By Rhonda Stoppe, Crosswalk.com
One holiday when all of our children and their families were home to visit, our house was filled with the noise and laughter they all bring. Amidst the fun of the uncles trying to outdo each other with their creative ways of flying the children around the house, my toddler granddaughter was removed by her mommy from the “uncle rides” for a diaper change.
When my granddaughter protested my daughter, Meredith, said, “You have to learn to obey mommy, so that you will learn to obey God.”
My granddaughter whined, “Obey God” as she burst into tears, certain the fun would be over by the time she returned. The scenario brought memories of similar conversations I had with Meredith when she was young.
Meredith could’ve responded to her daughter’s resistance by telling her, “You have a dirty diaper and your uncles don’t want you to sit on their shoulders until you are clean.” Her statement would have been true—very true, in fact.
Meredith could’ve barked any of the following statements: “Get over here, right now...Don’t make me come after you...You’re making me mad...You’re gonna get it when I catch you.”
Instead, Meredith created a teachable moment. She had wisely taken the time to explain, in two-year-old terms, the value of an obedient life.
She planted a seed in her daughter’s young mind that would reap long term benefits.
Now, you may be thinking, Teachable moments––I get it. But who’s got time for that? I’m just keeping my head above water and trying to keep my kids from killing each other.
I get it. Parenting is hard, really hard.
Some seasons are more difficult than others. They don’t call it “terrible two’s” for nothing––right? And here’s a little secret, whatever issues you and your toddler go toe-to-toe over will likely resurface when they hit adolescence.
Amidst daily parenting there seems no end in sight. Then, one day, before you’re ready for it––they’re gone. Your nest’s empty and you long for when your house hummed with the hustle and bustle of family life.
Hindsight is always better. I wish I knew then what I know now. In the trenches it’s hard to see the value of daily disciplines that sap your energy and make you so sick of hearing your own voice.
Can I get a witness? If I could go back and give a pep talk about discipline to my young-mom-self, here’s what I would say:
1. Find a Mentor and a Community
When I was a young mom I had no real plan for how I would guide my children toward becoming godly adults. The fear of what I didn’t want my kids to become overshadowed my parenting (maybe you can relate).
When I knew I wasn’t the mom I wanted to be, I looked at the mothers of teens in our youth group. The kids who wanted to spend time with their parents stood out to me because so many teens wanted nothing to do with their parents.
As I observed the interactions of these moms with their teens, I knew I needed to learn their parenting secrets. When I asked the moms to help me, they were more than willing to take me under their wing.
There’s something about getting advice from someone who’s walked a mile in your shoes, right? These women were genuine. They didn’t pretend to have all the answers, rather they taught me what they’d learned from both their success and failures.
Making friends with these older women helped me see past the piles of laundry, and sleepless nights, to a time when my children would be grown.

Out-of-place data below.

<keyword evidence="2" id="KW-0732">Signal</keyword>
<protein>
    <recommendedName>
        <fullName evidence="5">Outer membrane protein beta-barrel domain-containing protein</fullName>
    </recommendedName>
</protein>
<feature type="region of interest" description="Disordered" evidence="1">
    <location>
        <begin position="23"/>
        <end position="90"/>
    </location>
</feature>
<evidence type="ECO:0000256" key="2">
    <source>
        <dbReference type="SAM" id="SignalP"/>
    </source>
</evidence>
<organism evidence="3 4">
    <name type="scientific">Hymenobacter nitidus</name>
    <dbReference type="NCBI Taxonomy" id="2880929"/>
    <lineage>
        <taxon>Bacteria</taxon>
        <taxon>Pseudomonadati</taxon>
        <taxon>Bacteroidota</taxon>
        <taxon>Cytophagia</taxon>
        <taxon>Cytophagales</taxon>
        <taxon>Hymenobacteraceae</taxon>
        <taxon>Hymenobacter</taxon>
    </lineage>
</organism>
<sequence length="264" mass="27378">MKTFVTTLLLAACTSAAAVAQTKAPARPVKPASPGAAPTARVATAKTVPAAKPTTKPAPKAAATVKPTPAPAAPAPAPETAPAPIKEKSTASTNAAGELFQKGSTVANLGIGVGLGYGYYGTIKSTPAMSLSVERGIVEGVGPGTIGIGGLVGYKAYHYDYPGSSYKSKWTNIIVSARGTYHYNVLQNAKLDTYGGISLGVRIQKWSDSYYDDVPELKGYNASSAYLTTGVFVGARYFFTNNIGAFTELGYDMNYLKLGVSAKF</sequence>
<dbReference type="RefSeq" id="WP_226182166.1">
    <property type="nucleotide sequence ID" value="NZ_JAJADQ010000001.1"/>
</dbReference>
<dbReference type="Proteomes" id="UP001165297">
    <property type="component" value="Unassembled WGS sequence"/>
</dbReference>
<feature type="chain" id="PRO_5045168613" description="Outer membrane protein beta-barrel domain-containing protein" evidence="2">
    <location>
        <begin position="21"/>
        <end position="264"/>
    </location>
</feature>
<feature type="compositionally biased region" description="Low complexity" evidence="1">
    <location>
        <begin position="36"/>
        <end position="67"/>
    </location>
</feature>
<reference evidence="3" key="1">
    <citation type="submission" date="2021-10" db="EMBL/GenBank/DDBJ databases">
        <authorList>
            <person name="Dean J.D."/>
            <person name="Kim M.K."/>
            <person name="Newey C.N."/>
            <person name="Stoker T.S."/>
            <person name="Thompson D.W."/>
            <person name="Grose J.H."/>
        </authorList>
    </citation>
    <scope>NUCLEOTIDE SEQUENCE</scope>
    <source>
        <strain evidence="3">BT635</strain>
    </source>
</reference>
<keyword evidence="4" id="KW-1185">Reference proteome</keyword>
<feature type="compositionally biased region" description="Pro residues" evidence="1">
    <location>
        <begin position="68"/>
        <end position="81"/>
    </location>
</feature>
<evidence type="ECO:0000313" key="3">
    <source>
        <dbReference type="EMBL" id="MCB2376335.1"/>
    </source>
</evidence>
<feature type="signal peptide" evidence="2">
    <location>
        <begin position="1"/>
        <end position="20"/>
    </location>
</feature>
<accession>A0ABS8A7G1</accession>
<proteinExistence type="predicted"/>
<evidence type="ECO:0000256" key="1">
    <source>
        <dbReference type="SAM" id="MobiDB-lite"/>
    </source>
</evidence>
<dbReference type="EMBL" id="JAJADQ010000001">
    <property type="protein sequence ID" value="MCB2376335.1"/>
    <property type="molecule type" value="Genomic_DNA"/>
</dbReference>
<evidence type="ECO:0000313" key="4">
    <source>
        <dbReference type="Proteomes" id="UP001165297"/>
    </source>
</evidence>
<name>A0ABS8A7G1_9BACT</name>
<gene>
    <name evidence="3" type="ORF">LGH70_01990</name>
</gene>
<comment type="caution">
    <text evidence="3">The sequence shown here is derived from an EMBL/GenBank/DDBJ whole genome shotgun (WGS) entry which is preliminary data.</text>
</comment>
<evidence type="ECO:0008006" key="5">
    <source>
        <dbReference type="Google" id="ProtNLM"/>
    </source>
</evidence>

Their insight inspired me not to waste the short time I had with my kids by wishing away the difficult seasons. Their perspective helped me push through when I was tempted to feel too tired, busy, or lazy to do whatever it would take to discipline my children in the nurture and admonition of the Lord.
Think of it this way: you get 18 short years to do one of the most important jobs of your life. And if God didn’t give you children in the traditional manner that time might be less. For example, our oldest son didn’t come to our family until he was 15 years old. But the short time we had with him made all the difference in his life, and ours.
So, make the most of whatever you time you have.
2. Be Consistent
One of the wonderful things I learned from my mentors was to be consistent. Choose what you’re going to say “no” about and then don’t waiver. For example, if your child asks for a snack before dinner, and you say “no” five times before you finally give in, rethink the way you're handling that situation.
Let’s be honest, a snack before dinner isn’t likely going to kill your kid. But you regularly giving in, after you’ve said no, teaches him that if he pesters you long enough, you’ll give in to his demands.
So, plan ahead for how you’ll respond when you know the same scenarios will arise. Contemplate what you’re going to say “no” about––and be generous with your “yes”.
Photo Credit: ©Unsplash/Sharon Mccutcheon
3. Teach Self-control
Set up ways to train your kids in your home when you’re not hard pressed for time. And most certainly don’t wait until you're a guest in someone’s home to teach your littles not to touch fragile things. This is always a recipe for disaster.
While it’s easier to put away breakables in your home, you’d be wise to leave out some untouchable items. When my daughter was little, I’d sit in a room with her on the floor playing. I’d explain how the coffee table items were off limits. Then I’d read my book while keeping a watchful eye. When she reached for the treasures, I’d remind her not to touch.
When she disobeyed, I’d calmly get up to discipline her while removing the treasure from her little hand. Repeatedly, we walked through this scenario. Because my intent was to teach my child how to refrain from touching breakable items, I wasn’t distracted by any other task except the one at hand.
So, I didn’t grow frustrated when she disobeyed. Rather, I welcomed the opportunity to teach her self-control.
It seems like a lot of time just to “practice” at home. But think of the long-term benefit when you’re able to trust your children to refrain from breaking things when you’re a guest in someone’s home.
“‘Time outs,’ behavior charts, love withdrawal, deprivation, grounding and reacting in anger do not work with many adopted children because they often have trouble thinking consequentially, and because isolation feels safe to them (i.e., they fear relationships even though they yearn for relationship).